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NewsCJ must not influence the selection of panel - Prof Kwaku Azar

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CJ must not influence the selection of panel – Prof Kwaku Azar

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A prominent legal practitioner and accounting professor, Prof. Kwaku Asare, also known as Kwaku Azar, has proposed a novel procedure for appointing judges to preside over Supreme Court cases.

He argues that while the constitution specifies the number of judges who can preside over cases, it fails to address the process of selecting these judges.

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This, he contends, poses a significant problem as the responsibility falls solely on the Chief Justice.

In an opinion piece, Prof. Asare underscores concerns expressed by several others who fear that a Chief Justice with ulterior motives could influence case outcomes by selecting Justices with known legal perspectives.

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Highlighting the practical implications, he recalls former Supreme Court Justice Atuguba’s public revelation that he was excluded from court hearings for six months.

To mitigate these issues, Prof. Asare proposes assigning the creation and scheduling of panels to the court’s registrar or registry. He advocates for the use of verifiable random selection methods, facilitated by court practice management software.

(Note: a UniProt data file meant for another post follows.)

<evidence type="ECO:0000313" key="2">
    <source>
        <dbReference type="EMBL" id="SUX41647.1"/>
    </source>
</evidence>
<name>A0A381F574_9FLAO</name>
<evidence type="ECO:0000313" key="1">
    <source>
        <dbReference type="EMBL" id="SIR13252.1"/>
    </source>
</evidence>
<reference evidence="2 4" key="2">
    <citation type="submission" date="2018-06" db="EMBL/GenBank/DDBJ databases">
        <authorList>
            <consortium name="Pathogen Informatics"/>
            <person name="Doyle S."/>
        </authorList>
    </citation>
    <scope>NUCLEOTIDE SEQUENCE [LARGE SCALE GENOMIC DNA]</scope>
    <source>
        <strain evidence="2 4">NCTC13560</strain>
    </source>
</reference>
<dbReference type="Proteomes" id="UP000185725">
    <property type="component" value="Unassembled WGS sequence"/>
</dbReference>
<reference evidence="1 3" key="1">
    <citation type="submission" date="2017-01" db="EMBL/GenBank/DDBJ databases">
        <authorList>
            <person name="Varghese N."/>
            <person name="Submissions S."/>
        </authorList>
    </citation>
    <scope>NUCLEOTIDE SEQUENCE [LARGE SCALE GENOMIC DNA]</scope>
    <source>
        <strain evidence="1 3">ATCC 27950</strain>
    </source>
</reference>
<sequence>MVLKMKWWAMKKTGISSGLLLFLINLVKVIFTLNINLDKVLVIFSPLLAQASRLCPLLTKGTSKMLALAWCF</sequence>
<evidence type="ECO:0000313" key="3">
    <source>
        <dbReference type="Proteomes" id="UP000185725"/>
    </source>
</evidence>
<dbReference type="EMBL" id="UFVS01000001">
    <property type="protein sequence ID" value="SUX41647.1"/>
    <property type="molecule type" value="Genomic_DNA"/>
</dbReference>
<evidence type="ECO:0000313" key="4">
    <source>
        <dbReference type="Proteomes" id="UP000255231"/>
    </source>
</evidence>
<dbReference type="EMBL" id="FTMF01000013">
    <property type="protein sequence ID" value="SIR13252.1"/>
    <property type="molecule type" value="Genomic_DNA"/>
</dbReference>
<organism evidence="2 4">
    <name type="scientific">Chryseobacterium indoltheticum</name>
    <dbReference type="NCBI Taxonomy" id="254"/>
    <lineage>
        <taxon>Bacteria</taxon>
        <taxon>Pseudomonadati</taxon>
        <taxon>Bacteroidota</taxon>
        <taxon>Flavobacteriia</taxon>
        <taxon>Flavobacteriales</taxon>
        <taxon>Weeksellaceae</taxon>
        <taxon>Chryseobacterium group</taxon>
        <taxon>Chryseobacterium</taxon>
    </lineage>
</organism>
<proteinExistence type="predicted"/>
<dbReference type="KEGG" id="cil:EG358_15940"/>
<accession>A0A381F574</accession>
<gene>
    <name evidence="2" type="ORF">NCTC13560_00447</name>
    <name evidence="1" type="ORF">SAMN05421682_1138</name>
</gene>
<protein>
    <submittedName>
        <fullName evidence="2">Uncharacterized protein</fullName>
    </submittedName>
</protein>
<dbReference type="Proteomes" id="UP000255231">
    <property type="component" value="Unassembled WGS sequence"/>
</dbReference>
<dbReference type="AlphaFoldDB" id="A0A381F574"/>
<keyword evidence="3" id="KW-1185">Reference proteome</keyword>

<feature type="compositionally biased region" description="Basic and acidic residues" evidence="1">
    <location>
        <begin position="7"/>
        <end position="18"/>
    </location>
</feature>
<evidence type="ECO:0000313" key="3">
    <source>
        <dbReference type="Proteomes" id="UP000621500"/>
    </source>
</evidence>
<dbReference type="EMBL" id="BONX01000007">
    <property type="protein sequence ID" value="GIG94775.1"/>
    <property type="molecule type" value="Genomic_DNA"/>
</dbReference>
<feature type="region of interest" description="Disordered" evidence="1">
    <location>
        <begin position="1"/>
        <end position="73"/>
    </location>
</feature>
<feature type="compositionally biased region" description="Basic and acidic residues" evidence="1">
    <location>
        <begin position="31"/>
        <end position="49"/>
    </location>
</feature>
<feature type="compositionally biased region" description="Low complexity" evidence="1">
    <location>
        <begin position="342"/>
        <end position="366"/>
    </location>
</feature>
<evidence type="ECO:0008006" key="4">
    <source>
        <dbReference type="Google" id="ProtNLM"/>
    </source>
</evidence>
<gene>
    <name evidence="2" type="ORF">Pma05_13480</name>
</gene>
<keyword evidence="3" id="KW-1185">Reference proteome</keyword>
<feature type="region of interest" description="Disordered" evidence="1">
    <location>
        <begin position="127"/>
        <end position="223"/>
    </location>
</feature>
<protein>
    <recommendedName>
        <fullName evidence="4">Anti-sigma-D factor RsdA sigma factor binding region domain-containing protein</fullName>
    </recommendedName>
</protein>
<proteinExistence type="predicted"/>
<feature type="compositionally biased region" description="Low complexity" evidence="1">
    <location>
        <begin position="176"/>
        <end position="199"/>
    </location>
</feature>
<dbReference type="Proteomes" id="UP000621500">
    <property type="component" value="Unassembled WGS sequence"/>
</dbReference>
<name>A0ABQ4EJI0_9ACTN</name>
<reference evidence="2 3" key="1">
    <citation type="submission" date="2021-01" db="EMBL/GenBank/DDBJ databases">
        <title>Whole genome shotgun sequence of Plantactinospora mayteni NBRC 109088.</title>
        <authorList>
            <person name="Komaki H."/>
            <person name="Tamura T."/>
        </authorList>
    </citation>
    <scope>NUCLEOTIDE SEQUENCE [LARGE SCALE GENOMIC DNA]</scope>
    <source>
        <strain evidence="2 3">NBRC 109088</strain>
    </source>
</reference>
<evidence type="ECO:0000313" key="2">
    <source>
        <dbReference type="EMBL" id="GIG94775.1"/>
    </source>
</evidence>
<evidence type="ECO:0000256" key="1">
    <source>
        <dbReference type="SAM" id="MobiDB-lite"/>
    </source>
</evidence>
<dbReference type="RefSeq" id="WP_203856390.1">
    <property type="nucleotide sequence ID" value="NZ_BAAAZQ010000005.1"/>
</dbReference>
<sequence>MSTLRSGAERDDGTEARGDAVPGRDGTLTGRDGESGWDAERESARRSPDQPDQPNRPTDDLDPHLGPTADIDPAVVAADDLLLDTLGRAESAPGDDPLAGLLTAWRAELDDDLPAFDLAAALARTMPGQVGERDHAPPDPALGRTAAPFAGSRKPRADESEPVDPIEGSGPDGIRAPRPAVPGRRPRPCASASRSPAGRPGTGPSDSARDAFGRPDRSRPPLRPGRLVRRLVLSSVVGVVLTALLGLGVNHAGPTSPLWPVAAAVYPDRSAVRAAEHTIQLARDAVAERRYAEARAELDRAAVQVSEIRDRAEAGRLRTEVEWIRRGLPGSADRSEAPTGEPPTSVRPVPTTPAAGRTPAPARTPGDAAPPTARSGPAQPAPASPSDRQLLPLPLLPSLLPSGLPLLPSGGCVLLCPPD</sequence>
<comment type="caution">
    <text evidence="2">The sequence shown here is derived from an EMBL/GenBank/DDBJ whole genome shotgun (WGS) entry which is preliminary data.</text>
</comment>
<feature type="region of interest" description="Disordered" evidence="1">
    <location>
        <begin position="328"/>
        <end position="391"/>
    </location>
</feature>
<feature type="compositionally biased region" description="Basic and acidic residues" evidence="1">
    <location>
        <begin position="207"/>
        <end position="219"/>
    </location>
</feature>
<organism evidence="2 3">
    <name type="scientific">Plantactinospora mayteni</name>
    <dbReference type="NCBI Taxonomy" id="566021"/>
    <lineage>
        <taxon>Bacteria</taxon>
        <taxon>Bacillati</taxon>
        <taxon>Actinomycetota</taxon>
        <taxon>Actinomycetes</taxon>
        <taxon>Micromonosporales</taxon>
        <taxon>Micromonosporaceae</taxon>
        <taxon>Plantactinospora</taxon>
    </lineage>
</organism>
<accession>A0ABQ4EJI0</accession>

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Additionally, he recommends a minimum of nine justices to preside over all constitutional cases.

This, he argues, would prevent conflicting decisions on the same constitutional matter, as observed in cases like Osei Boateng.

Prof. Asare firmly asserts that the Chief Justice should not be involved in panel formation. He emphasizes the principle that, as a judge, the Chief Justice holds equal standing with other justices, possessing only one vote on a panel.

He stressed that the Chief Justice lacks the authority to influence panel composition or case assignment.

“Furthermore, the registry should be mandated to use a verifiable random system to choose court panels, utilizing court practice management software,” he added.

“This will avoid the problem of panels reaching different decisions on the same constitutional issue, as has happened in Osei Boateng and other cases”.

“For the avoidance of doubt, the Chief Justice or other justices should have no role in forming court panels. It must be understood that in his role as a judge, the Chief Justice is primus inter pares.

“He has one vote on a panel. He has no power to freeze other members or to decide who should and should not hear a case,” he stressed.

Read his full opinion below:

  1. The Supreme Court consists of the Chief Justice and not less than nine other Justices of the Supreme Court.
  2. The Constitution stipulates that any five members of the Supreme Court can sit on a case. The minimum number of justices to review a case is seven.
  3. If there is no limit on the number of Supreme Court justices but any five of them can decide a case, then who or what determines the five that can sit on a particular case?